The Maryland athletic program dropped seven sports and now the athletic director at Towson, Mike Waddell, is recommending for baseball and men's soccer to be cut as part of the school's reorganization program.
In order to comply with Title IX, Towson will have to reinstate mens tennis and add roster spots to womens teams and mens lacrosse.
It's an unfortunate situation for all parties involved in the cuts and my advice to athletes who play sports other than football and basketball in college, is to be aware that this "reorganization" could happen to you wherever you decide to go for college.
I would expect more schools to join in the slash and burn of what are commonly called non-revenue producing sports. It's all about economics. No money coming in and that sport or sports will eventually go.
The Towson situation is apparently still only a proposal that has to be approved by the school's administration and will be looked into by a task force. (There's a hearing scheduled for Thursday, Nov. 1, at 6:30 p.m. at the school.) But the writing is on the wall.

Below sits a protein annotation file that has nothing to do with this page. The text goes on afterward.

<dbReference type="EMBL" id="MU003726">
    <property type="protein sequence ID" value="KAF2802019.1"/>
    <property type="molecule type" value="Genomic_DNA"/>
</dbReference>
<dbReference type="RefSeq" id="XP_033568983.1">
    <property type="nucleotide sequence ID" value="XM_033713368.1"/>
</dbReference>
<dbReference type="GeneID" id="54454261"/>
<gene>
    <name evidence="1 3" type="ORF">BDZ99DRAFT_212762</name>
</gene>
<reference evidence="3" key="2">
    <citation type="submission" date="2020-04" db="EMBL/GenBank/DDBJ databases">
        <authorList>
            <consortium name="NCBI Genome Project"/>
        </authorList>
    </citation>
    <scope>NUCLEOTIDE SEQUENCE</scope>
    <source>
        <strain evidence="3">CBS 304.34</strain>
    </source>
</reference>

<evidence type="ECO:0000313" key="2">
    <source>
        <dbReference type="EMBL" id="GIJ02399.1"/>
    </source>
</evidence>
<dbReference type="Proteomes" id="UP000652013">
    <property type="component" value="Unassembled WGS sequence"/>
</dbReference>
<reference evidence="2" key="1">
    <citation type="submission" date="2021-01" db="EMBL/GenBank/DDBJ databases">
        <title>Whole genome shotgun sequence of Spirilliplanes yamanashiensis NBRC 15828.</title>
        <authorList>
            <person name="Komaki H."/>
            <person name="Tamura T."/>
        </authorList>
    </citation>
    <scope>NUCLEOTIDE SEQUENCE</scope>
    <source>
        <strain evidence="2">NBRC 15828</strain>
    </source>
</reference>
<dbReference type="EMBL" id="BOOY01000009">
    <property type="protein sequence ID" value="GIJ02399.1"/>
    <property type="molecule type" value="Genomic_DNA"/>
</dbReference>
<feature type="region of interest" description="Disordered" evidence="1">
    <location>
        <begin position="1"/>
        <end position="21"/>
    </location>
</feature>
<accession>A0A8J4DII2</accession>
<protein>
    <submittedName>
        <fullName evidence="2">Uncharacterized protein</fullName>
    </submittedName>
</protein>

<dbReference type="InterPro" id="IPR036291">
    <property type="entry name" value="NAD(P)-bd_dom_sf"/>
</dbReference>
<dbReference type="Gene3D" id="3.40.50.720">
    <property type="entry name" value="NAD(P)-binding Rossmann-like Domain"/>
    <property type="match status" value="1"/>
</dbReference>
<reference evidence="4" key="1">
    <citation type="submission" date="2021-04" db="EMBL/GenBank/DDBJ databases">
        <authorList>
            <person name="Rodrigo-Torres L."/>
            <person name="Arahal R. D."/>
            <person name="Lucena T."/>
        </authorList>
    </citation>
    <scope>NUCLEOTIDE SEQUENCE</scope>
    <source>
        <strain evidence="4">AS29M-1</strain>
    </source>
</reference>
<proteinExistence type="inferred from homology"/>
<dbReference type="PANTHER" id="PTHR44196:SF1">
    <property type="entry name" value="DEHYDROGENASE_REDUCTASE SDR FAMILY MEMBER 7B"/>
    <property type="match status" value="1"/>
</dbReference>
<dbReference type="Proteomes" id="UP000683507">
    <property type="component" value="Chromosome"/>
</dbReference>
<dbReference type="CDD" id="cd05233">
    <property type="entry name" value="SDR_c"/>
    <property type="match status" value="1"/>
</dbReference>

I don't want anybody at the school to state that the priority is the kids involved and that the school really cares about them.
Tell that to Colin Dyer, Paul Beers, Chris Acker, Mike Draper, Lee Lawler or other current members of the baseball team at Towson.
Parents are trying to fight to keep the programs going by taking their case to the media and raising funds. I applaud their efforts but it may not be enough.
I talked to Colin Dyer, a freshman at Towson and a graduate of Howard High, to get his take.
"When we were told about the cuts, I thought it was a done deal. I felt betrayed. I like it here at Towson but now I have to find somewhere else to play baseball," he said.
Even if parents can raise enough funds like they did at Maryland to save the men's track program, those efforts come with strings attached. Once a school decides to drop a sport, it is ultimately doomed.
And if you ask me, that's a shame.
Stan Ber is a sports columnist for the Towson Times' sister publication, the Howard County Times.